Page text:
1. The identification and involvement of champions across sectors. It is imperative that these individuals have the profile to help develop leadership-level awareness of the opportunity, and the authority to help lead the development of collaborative, integrated models for supporting the field. ď‚ˇ Recommendation: Genome Alberta, leading an alliance of partners, should put forward a call for self-identification of potential leaders within key stakeholder organizations (government, industry and research institutions) to help champion this action plan initiative, utilizing the subset of stakeholders represented at the February 2012 workshop as a network to distribute the call. Once a group of potential leaders has been identified, it will be the responsibility of Genome Alberta and its partners to bring these individuals together to decide amongst themselves which select few shall serve as the primary champions, and what roles other stakeholders will play in supporting the actions of the champions within and across each sector. Organizations, such as the Petroleum Technology Alliance of Canada, may be called upon to help solicit champions in key sectors, such as industry. 2. Developing the focus and drive across the various sectors and disciplines that hold a stake in this objective. It will be easy, given the variety of potential partners in this space, for divergent concerns to distract from the principal goal but, every effort must be made to avoid this. Foundational research must be advanced with the goal of creating solutions to real-world problems. Projects must be designed with a clear view to application and industry must be able to participate in a way that meets their strategies and market needs. Regular contact between research institutions and industry is critical so that researchers are aware of what industry requires, and industry is aware of what can be reasonably delivered within specific timeframes. ď‚ˇ Recommendation: It will be the responsibility of Genome Alberta and other partners, acting with the input and direction of sectoral champions, to launch a deliberative process which brings together the principal industry stakeholders (i.e. top companies and consortiums) and leaders from government and research institutions to: i) Identify the key areas of research interests for industry-led initiatives over the short, medium and long term. ii) Agree on the necessary structural and support conditions which can make foundational and applied hydrocarbon genomics research feasible and rewarding for industry and which can catalyze activity at the research institution-industry interface. 3. Cultivating a degree of openness among research institutions, governments and industry, towards supporting hydrocarbon industry advancements through genomics. Flexibility and the willingness to experiment will be key to the success of this enterprise.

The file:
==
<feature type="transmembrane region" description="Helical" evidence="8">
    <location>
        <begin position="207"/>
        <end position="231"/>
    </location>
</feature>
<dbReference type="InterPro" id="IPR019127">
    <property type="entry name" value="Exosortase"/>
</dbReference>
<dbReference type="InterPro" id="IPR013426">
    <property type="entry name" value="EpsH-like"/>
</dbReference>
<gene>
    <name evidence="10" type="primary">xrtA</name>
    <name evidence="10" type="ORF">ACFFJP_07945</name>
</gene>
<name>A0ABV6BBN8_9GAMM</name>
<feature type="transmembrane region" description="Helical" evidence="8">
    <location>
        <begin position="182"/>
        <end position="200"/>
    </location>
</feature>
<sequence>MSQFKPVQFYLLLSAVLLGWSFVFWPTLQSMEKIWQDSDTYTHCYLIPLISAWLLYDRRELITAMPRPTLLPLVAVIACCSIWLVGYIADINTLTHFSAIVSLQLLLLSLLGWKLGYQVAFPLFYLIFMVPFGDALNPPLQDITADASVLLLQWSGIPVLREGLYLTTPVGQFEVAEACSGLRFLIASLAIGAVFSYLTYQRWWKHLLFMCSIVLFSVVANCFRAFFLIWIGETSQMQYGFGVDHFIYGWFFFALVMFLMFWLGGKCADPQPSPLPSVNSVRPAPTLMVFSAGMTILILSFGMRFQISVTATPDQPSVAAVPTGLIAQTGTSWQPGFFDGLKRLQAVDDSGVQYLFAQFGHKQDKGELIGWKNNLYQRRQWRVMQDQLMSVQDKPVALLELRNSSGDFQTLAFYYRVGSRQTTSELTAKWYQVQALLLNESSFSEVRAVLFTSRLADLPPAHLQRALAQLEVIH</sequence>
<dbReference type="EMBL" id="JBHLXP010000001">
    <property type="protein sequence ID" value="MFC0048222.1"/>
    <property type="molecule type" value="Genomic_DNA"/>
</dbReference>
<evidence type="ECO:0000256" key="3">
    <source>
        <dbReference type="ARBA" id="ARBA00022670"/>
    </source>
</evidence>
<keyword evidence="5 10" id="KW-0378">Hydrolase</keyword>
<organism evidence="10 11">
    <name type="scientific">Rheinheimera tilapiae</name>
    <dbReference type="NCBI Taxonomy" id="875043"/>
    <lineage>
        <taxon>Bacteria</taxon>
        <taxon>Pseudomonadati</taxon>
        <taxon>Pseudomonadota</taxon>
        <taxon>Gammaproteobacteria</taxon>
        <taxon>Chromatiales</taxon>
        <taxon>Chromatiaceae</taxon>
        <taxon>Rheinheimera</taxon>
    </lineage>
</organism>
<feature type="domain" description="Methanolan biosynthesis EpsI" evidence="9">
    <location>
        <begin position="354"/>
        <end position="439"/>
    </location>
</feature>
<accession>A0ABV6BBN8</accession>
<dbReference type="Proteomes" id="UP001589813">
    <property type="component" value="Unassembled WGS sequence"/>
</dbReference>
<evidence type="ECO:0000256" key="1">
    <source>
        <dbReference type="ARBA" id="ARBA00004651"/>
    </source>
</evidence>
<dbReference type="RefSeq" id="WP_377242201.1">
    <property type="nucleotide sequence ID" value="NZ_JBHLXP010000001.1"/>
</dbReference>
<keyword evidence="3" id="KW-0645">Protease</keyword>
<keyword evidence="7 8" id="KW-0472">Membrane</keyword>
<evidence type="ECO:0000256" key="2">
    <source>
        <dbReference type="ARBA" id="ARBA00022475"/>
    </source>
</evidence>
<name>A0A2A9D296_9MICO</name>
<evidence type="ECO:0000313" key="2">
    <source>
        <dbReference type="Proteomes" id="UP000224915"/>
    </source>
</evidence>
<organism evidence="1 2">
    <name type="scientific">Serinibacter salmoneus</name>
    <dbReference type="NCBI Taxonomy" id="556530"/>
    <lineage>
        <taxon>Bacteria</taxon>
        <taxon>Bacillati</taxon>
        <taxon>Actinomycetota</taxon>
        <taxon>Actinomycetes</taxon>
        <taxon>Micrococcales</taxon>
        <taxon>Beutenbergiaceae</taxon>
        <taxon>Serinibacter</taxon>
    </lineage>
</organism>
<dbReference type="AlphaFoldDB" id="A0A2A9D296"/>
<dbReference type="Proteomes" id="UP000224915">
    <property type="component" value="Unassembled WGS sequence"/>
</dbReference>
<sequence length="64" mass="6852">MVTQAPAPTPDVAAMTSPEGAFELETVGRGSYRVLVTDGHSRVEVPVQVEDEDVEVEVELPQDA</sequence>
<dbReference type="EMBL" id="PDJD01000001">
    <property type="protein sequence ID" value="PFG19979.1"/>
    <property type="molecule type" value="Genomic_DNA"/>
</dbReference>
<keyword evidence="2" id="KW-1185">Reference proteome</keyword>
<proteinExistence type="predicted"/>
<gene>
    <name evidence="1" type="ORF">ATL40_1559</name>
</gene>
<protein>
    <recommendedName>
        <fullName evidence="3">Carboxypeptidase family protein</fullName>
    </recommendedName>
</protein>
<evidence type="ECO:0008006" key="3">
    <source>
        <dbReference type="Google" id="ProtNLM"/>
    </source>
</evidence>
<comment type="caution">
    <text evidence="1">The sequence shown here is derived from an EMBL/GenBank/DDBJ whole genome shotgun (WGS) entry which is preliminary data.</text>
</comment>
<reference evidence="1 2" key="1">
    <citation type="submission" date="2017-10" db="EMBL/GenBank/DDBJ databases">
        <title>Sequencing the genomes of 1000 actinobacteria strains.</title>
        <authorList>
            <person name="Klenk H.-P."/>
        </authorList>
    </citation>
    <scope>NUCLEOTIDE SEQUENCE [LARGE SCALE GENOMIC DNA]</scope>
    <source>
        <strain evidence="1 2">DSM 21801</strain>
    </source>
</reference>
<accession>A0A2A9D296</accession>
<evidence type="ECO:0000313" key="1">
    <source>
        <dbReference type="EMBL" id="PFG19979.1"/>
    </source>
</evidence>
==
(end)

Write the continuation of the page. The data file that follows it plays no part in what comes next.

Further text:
Recommendation: Champions must work to identify and orient stakeholders in specific sectors to become more open to potential collaborations. Genome Alberta and other partners should also keep and actively maintain a list of stakeholders in all sectors who wish to be kept apprised of ongoing activities in this area, including those who could potentially take part in the multi-sector working arrangements (research institutions-industry-government) identified in condition 2. 4. Instilling a collaborative mindset among all stakeholders. A collaborative orientation is the essential pre-condition for success. More than simply cooperation, a strong spirit of partnership across and within sectors is required. If metagenomics-enabled applications are to become a key pillar of Canadian energy and environmental innovation, and in order to serve as a new model for innovation support in Canada, all stakeholders must adapt to open collaboration. Recommendation: A multi-sector ‘status-check’ workshop (building upon the foundation of the February 2012 workshop) should become an annual informationsharing event, and the broadest possible participation should be sought from across all sectors. Genome Alberta and other partners should convene this session, but industry, government and research institution champions should be responsible for attracting multi-stakeholder perspectives; identifying promising areas of current or potential research in hydrocarbon metagenomics; and actively leading changes within their sector to help facilitate collaborations.